The major barriers to coal phase-out and renewable scale-up point to political, economic, and legal factors.

  • Politically, the coal mining and coal power generation industry, with stake from local governments and state-owned companies, have become symbols of resource nationalism and the preservation of vested interests. Instability in the central government has led to policy inconsistency, and slow implementation. For example, competitive bidding and trading mechanisms, which could serve as boosters for renewable energy expansion, have been under discussion for several years without much progress.
  • Economically, Pakistan struggles with circular debt issues within the power sector exacerbated by exchange rate risks and price increases of fuel imports. These factors strain Pakistan’s ability to allocate fiscal and financial resources to transform the current electricity structure.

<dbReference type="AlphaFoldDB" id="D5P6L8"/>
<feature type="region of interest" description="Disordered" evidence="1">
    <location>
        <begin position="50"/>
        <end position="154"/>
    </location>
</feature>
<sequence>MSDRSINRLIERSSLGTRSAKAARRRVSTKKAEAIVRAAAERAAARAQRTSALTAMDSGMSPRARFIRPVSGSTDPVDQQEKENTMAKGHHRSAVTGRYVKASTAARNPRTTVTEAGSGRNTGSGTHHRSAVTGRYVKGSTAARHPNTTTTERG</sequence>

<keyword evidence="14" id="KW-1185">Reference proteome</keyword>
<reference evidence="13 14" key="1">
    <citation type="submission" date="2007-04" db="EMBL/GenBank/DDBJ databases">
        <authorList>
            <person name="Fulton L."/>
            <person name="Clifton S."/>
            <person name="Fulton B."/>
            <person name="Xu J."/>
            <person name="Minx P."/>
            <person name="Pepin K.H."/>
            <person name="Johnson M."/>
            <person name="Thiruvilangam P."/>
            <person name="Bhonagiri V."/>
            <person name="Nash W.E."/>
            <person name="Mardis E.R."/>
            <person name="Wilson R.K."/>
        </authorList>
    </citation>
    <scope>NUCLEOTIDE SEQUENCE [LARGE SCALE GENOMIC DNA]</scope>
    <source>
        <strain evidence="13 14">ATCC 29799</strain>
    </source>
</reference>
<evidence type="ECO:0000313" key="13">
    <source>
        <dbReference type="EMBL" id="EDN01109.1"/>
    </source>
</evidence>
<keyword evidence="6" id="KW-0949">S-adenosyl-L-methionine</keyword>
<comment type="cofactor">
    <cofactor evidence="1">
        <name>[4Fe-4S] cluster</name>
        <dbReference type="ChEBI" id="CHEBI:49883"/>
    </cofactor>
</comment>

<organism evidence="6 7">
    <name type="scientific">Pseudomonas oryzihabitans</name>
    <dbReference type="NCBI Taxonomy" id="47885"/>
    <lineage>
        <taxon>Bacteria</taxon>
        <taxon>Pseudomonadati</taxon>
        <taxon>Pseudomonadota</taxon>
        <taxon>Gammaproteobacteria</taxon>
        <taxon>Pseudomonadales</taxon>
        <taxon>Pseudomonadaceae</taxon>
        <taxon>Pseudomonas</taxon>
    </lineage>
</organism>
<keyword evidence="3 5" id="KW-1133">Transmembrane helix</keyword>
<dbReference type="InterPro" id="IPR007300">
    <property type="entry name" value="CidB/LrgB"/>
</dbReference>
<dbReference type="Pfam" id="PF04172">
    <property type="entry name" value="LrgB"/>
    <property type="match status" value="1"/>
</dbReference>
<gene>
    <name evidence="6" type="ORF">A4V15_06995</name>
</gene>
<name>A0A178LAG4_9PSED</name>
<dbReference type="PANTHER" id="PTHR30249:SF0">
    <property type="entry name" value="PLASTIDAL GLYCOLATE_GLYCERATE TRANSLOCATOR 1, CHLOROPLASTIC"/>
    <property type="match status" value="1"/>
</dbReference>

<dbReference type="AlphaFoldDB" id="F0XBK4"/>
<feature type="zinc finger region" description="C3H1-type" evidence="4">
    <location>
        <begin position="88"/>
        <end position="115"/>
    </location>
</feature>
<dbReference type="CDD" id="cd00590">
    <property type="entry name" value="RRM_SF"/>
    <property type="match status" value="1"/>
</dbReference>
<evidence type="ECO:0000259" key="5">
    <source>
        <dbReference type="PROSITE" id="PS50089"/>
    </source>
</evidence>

• Legally, the young, long-term contracted, sovereign-guaranteed coal fleets in Pakistan not only add to debt issues but would require complex re-negotiations of existing contracts with investors and owners, such as Chinese state-owned enterprises and financial institutions.

At the same time, key enabling factors for an accelerated energy transition in Pakistan exist. Several global initiatives are active in Pakistan, particularly the Energy Transition Mechanism (ETM). They focus on the phase-out of fossil fuel-based power and provide essential transition mechanisms and financing tools while engaging in principles of a just transition. Notably, the ongoing research conducted by the ETM on the phased closure of coal and other fossil fuel-based plants in Pakistan represents a potential avenue for piloting a coal phase-out project.